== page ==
Access to good nutritious food is not a luxury – it’s a basic human right
Food is our common denominator as humans. We need it to heal, to grow, and to thrive. It’s a source of strength, joy, connection, and life. Good food nourishes us, and it’s time for us do the same for our food system. So let’s take back dignity, hospitality, sustainability, and equality.
Joshna Maharaj, Take Back the Tray
Joshna Maharaj is a chef and activist who’s focused on helping people develop and build a more nourishing relationship with their food. In her just published book, Take Back the Tray, she writes about one particular aspect of our food culture: how food is treated in institutions, such as hospitals, schools, and prisons. As she writes “What I’m looking for is a major culture change. I want institutions to bring health, humanity, and hospitality back to food while also building sustainability, supporting the local economy, and reinvigorating the work of frontline staff.”
We reached out to Joshna to talk about some of the issues she wrote about in her book.
Markus: In your book you write, “Access to good nutritious food is a basic human right, not a luxury.” Can you talk a bit about that?
Joshna: At the very basic, just as by virtue of the fact that we are humans, we need access to good quality food in a consistent way.
But food is more than just about the plate. When the discussion about institutional food emerges, what everybody wants to talk about is cost. And any dreams that people have of improving the food is a luxurious excess, and that’s where things just really start to take a turn.
When I was working in hospitals, it made no sense to me that the quality of the food was set at such a low bar in comparison to, for example, the atriums of these fabulous spaces. They have this wall of glossy brochures telling you about all their boundless vistas of excellence and innovation, and it really confused me that this attitude was not applied to the food for some reason.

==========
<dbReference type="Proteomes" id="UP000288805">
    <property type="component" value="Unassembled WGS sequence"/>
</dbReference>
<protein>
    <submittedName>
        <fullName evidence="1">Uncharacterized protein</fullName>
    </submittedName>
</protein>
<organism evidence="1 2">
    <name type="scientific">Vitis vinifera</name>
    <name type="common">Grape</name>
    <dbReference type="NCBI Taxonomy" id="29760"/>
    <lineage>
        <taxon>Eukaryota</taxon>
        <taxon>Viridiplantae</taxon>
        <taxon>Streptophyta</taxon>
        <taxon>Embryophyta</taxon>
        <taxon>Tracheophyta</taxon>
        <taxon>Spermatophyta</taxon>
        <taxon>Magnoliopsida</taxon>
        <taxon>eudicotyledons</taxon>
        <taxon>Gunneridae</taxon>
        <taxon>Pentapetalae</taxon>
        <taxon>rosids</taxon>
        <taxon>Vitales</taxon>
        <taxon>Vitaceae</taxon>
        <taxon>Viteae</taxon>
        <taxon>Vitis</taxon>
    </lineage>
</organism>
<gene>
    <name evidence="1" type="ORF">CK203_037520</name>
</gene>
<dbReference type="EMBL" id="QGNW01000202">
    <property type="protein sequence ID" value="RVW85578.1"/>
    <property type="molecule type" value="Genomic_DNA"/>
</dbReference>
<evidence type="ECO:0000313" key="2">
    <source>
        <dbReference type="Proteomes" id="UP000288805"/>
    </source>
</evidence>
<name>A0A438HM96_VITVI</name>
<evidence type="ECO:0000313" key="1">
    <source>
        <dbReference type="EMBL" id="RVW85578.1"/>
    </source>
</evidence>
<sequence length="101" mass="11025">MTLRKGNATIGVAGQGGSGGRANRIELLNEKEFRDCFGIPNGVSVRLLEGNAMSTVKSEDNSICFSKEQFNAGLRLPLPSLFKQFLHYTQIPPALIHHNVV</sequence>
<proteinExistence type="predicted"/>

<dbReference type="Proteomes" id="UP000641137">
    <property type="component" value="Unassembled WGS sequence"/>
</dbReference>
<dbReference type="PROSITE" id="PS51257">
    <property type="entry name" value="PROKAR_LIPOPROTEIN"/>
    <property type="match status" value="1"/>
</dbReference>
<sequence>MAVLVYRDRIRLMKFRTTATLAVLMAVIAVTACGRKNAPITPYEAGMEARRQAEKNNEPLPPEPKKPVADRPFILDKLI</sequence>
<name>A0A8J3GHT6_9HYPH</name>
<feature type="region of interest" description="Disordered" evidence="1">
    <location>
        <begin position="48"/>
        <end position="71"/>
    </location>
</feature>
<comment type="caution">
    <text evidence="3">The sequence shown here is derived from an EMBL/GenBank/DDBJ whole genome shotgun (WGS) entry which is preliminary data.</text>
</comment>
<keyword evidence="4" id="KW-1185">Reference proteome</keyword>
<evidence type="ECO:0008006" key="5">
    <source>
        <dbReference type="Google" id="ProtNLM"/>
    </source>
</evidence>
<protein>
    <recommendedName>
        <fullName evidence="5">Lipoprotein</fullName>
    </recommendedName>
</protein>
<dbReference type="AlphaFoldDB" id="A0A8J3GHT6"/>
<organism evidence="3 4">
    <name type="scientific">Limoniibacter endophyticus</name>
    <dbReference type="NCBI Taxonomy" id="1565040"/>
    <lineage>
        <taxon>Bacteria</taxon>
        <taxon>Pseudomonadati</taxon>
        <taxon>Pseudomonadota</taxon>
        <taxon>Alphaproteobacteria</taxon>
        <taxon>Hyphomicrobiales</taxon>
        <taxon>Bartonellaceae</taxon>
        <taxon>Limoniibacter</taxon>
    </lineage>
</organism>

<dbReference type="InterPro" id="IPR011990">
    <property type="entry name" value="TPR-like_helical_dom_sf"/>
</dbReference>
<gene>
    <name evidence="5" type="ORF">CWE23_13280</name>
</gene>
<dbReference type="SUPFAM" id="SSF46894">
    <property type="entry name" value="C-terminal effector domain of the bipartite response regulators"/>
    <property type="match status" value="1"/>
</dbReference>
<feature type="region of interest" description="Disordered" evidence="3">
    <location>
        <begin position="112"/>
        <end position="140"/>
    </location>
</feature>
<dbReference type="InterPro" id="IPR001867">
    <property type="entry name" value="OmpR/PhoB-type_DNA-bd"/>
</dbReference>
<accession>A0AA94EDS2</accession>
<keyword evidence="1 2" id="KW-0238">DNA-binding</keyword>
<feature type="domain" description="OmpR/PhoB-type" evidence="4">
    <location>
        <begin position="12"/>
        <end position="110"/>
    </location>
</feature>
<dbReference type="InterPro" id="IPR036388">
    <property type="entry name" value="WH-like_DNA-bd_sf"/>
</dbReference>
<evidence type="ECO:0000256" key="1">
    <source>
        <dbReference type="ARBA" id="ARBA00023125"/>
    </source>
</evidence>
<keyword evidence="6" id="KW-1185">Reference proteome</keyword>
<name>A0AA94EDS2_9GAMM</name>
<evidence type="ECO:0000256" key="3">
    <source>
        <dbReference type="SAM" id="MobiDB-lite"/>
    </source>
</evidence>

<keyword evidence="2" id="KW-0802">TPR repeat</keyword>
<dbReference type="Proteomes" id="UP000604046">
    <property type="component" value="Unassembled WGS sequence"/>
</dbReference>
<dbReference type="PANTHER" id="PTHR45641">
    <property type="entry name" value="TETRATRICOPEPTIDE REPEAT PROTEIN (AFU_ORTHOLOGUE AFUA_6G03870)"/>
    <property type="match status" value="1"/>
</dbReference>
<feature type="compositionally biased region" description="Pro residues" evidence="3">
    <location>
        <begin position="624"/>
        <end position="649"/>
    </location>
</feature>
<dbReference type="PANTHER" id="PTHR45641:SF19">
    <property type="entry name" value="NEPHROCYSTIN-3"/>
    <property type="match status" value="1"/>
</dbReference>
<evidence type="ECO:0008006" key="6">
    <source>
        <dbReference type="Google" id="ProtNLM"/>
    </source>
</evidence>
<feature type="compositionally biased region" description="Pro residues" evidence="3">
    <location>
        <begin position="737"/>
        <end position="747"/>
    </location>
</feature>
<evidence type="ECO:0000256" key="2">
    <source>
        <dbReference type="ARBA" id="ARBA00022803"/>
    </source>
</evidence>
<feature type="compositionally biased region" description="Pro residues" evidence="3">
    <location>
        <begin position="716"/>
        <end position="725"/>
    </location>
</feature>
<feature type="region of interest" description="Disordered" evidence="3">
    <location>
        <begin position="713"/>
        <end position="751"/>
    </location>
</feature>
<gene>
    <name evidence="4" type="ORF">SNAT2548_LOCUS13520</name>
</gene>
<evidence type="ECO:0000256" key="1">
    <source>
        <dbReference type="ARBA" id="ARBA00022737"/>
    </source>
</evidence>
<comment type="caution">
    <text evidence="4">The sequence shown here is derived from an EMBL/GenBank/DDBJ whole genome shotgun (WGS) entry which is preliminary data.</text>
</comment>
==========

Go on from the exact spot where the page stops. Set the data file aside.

I remember thinking, “Okay, so you know how to shoot for greatness, you’re just choosing not to apply that to the food that you serve. You don’t think that the food is important enough to be at the same level as the patient care, or the research, or whatever it is.”
To me that meant doctors don’t get this, they don’t see what’s going on, and, therefore, they’re not advocates or allies. And then I did some digging and I discovered that in an average sort of Canadian medical school curriculum, it’s like a few hours of nutrition education that a doctor gets.
It explains where we are, but it is completely nonsensical.
Markus: In your book, you describe how institutional food is dehumanizing the ones who cook our food as well as the ones who pick and produce our food.
Joshna: That’s exactly it. It’s this chronic and consistent undervaluing of the human hands involved in this process. We essentially buy into the idea of efficiency and innovation, and whatever the nonsense is we’re going to say. What it’s really about is budget adherence and making a spreadsheet look nice.
We have extinguished the value of human work, which is suggesting that a machine can do a thing just as well, or that really aggressive use of the land can produce a better thing for us. That’s the story that is being told. This has led to collapsing economies and a whole workforce of people who don’t feel like their work is useful or valuable or effective. It doesn’t matter to this system.
Markus: At the beginning of your book, you write about The Stop, which is a community food centre. Can you talk about the role of community food centres, why we need them, and why you like them?
Joshna: I think one of the most useful elements of a place like The Stop is the real and holistic understanding of what community food security means. The focus of community food centres is to restore, to some degree, and promote community food security.
When we talk about food security, we’re talking about the regular steady access to wholesome, nutritious food. And that is beyond just what you’re able to eat, it’s what you’re able to grow, it’s about knowing how to cook, and it’s the proximity to good stores that sell proper wholesome food that you can access.
What I’ve loved about my connection with The Stop and this model is that while you’re here for lunch, or while you’re waiting in line for a food bank hamper, maybe we can talk about housing or your immigration status. Or you can join a community kitchen and learn how to cook or take part in garden programs. Or maybe if you’re a new mom, you can come to programs with other new moms to connect to nutrition and share clothes when the kids grow up.